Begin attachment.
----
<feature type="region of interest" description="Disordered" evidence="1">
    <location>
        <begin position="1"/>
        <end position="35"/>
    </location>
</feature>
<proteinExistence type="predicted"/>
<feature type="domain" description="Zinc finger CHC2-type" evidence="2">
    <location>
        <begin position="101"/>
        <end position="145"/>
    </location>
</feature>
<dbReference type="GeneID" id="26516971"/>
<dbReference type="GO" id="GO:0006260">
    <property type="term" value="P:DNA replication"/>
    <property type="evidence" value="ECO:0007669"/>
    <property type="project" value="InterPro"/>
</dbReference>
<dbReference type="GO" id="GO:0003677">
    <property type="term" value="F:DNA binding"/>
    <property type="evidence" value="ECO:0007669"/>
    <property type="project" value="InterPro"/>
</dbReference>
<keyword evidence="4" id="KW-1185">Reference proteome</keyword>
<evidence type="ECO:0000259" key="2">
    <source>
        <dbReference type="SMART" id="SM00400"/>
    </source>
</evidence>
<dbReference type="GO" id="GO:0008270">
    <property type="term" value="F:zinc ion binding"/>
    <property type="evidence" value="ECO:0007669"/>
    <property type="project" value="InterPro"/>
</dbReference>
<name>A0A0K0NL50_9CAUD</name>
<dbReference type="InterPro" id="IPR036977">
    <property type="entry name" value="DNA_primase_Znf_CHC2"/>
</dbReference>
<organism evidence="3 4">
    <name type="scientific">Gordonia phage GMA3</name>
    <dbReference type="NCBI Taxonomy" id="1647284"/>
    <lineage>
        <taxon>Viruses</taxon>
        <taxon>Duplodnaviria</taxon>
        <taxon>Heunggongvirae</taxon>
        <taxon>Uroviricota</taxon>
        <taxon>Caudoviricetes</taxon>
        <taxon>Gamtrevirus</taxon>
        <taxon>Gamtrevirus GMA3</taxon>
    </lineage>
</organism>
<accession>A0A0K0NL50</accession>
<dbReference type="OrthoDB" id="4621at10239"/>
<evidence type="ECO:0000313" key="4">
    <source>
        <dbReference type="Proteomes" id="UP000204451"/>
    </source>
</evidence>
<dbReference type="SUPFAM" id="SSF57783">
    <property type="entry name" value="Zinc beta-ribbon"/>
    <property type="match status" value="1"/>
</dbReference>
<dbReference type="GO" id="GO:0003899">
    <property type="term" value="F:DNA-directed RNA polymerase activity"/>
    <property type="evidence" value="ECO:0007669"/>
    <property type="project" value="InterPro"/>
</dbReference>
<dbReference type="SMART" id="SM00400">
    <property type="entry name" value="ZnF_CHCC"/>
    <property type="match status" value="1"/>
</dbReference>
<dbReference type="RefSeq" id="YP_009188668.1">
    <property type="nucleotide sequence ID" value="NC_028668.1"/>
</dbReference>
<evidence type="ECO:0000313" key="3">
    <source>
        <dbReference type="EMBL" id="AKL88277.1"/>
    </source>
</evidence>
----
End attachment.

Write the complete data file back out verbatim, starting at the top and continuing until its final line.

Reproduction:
<feature type="region of interest" description="Disordered" evidence="1">
    <location>
        <begin position="1"/>
        <end position="35"/>
    </location>
</feature>
<proteinExistence type="predicted"/>
<feature type="domain" description="Zinc finger CHC2-type" evidence="2">
    <location>
        <begin position="101"/>
        <end position="145"/>
    </location>
</feature>
<dbReference type="GeneID" id="26516971"/>
<dbReference type="GO" id="GO:0006260">
    <property type="term" value="P:DNA replication"/>
    <property type="evidence" value="ECO:0007669"/>
    <property type="project" value="InterPro"/>
</dbReference>
<dbReference type="GO" id="GO:0003677">
    <property type="term" value="F:DNA binding"/>
    <property type="evidence" value="ECO:0007669"/>
    <property type="project" value="InterPro"/>
</dbReference>
<keyword evidence="4" id="KW-1185">Reference proteome</keyword>
<evidence type="ECO:0000259" key="2">
    <source>
        <dbReference type="SMART" id="SM00400"/>
    </source>
</evidence>
<dbReference type="GO" id="GO:0008270">
    <property type="term" value="F:zinc ion binding"/>
    <property type="evidence" value="ECO:0007669"/>
    <property type="project" value="InterPro"/>
</dbReference>
<name>A0A0K0NL50_9CAUD</name>
<dbReference type="InterPro" id="IPR036977">
    <property type="entry name" value="DNA_primase_Znf_CHC2"/>
</dbReference>
<organism evidence="3 4">
    <name type="scientific">Gordonia phage GMA3</name>
    <dbReference type="NCBI Taxonomy" id="1647284"/>
    <lineage>
        <taxon>Viruses</taxon>
        <taxon>Duplodnaviria</taxon>
        <taxon>Heunggongvirae</taxon>
        <taxon>Uroviricota</taxon>
        <taxon>Caudoviricetes</taxon>
        <taxon>Gamtrevirus</taxon>
        <taxon>Gamtrevirus GMA3</taxon>
    </lineage>
</organism>
<accession>A0A0K0NL50</accession>
<dbReference type="OrthoDB" id="4621at10239"/>
<evidence type="ECO:0000313" key="4">
    <source>
        <dbReference type="Proteomes" id="UP000204451"/>
    </source>
</evidence>
<dbReference type="SUPFAM" id="SSF57783">
    <property type="entry name" value="Zinc beta-ribbon"/>
    <property type="match status" value="1"/>
</dbReference>
<dbReference type="GO" id="GO:0003899">
    <property type="term" value="F:DNA-directed RNA polymerase activity"/>
    <property type="evidence" value="ECO:0007669"/>
    <property type="project" value="InterPro"/>
</dbReference>
<dbReference type="SMART" id="SM00400">
    <property type="entry name" value="ZnF_CHCC"/>
    <property type="match status" value="1"/>
</dbReference>
<dbReference type="RefSeq" id="YP_009188668.1">
    <property type="nucleotide sequence ID" value="NC_028668.1"/>
</dbReference>
<evidence type="ECO:0000313" key="3">
    <source>
        <dbReference type="EMBL" id="AKL88277.1"/>
    </source>
</evidence>